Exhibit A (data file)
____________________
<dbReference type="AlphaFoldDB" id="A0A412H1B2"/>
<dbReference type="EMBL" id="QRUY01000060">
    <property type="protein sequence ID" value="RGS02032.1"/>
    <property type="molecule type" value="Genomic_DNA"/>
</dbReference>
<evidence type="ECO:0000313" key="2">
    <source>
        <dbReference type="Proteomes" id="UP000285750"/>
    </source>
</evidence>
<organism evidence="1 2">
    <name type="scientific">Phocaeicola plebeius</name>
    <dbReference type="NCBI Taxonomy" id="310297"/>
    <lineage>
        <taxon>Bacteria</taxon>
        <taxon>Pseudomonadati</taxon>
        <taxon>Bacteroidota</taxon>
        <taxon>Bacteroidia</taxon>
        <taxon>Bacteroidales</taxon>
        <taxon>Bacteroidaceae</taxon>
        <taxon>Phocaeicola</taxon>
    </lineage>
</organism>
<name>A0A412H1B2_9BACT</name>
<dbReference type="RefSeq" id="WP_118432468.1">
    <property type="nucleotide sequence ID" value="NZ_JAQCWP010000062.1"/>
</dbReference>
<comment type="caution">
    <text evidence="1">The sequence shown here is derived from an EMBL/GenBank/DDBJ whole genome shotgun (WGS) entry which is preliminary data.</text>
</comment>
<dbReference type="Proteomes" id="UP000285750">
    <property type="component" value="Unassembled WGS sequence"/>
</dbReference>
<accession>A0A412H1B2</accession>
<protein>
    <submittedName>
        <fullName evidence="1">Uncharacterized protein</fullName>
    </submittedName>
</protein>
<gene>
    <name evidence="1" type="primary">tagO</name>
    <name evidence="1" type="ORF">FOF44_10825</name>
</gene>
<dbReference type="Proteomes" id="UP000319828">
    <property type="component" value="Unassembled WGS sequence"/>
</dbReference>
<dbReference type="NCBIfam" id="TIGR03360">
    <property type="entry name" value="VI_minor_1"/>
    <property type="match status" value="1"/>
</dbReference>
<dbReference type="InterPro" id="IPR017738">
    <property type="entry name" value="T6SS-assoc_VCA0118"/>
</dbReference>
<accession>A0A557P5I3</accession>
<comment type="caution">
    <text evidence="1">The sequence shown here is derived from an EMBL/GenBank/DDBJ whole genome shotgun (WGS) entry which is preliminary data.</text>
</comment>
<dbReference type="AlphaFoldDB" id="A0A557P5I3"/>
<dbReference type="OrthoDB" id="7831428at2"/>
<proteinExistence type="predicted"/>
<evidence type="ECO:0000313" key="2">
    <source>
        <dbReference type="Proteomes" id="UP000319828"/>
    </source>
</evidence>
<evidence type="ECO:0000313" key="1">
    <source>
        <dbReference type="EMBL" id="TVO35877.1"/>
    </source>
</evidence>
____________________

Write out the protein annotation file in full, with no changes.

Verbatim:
<dbReference type="AlphaFoldDB" id="A0A412H1B2"/>
<dbReference type="EMBL" id="QRUY01000060">
    <property type="protein sequence ID" value="RGS02032.1"/>
    <property type="molecule type" value="Genomic_DNA"/>
</dbReference>
<evidence type="ECO:0000313" key="2">
    <source>
        <dbReference type="Proteomes" id="UP000285750"/>
    </source>
</evidence>
<organism evidence="1 2">
    <name type="scientific">Phocaeicola plebeius</name>
    <dbReference type="NCBI Taxonomy" id="310297"/>
    <lineage>
        <taxon>Bacteria</taxon>
        <taxon>Pseudomonadati</taxon>
        <taxon>Bacteroidota</taxon>
        <taxon>Bacteroidia</taxon>
        <taxon>Bacteroidales</taxon>
        <taxon>Bacteroidaceae</taxon>
        <taxon>Phocaeicola</taxon>
    </lineage>
</organism>
<name>A0A412H1B2_9BACT</name>
<dbReference type="RefSeq" id="WP_118432468.1">
    <property type="nucleotide sequence ID" value="NZ_JAQCWP010000062.1"/>
</dbReference>
<comment type="caution">
    <text evidence="1">The sequence shown here is derived from an EMBL/GenBank/DDBJ whole genome shotgun (WGS) entry which is preliminary data.</text>
</comment>
<dbReference type="Proteomes" id="UP000285750">
    <property type="component" value="Unassembled WGS sequence"/>
</dbReference>
<accession>A0A412H1B2</accession>
<protein>
    <submittedName>
        <fullName evidence="1">Uncharacterized protein</fullName>
    </submittedName>
</protein>
<gene>
    <name evidence="1" type="primary">tagO</name>
    <name evidence="1" type="ORF">FOF44_10825</name>
</gene>
<dbReference type="Proteomes" id="UP000319828">
    <property type="component" value="Unassembled WGS sequence"/>
</dbReference>
<dbReference type="NCBIfam" id="TIGR03360">
    <property type="entry name" value="VI_minor_1"/>
    <property type="match status" value="1"/>
</dbReference>
<dbReference type="InterPro" id="IPR017738">
    <property type="entry name" value="T6SS-assoc_VCA0118"/>
</dbReference>
<accession>A0A557P5I3</accession>
<comment type="caution">
    <text evidence="1">The sequence shown here is derived from an EMBL/GenBank/DDBJ whole genome shotgun (WGS) entry which is preliminary data.</text>
</comment>
<dbReference type="AlphaFoldDB" id="A0A557P5I3"/>
<dbReference type="OrthoDB" id="7831428at2"/>
<proteinExistence type="predicted"/>
<evidence type="ECO:0000313" key="2">
    <source>
        <dbReference type="Proteomes" id="UP000319828"/>
    </source>
</evidence>
<evidence type="ECO:0000313" key="1">
    <source>
        <dbReference type="EMBL" id="TVO35877.1"/>
    </source>
</evidence>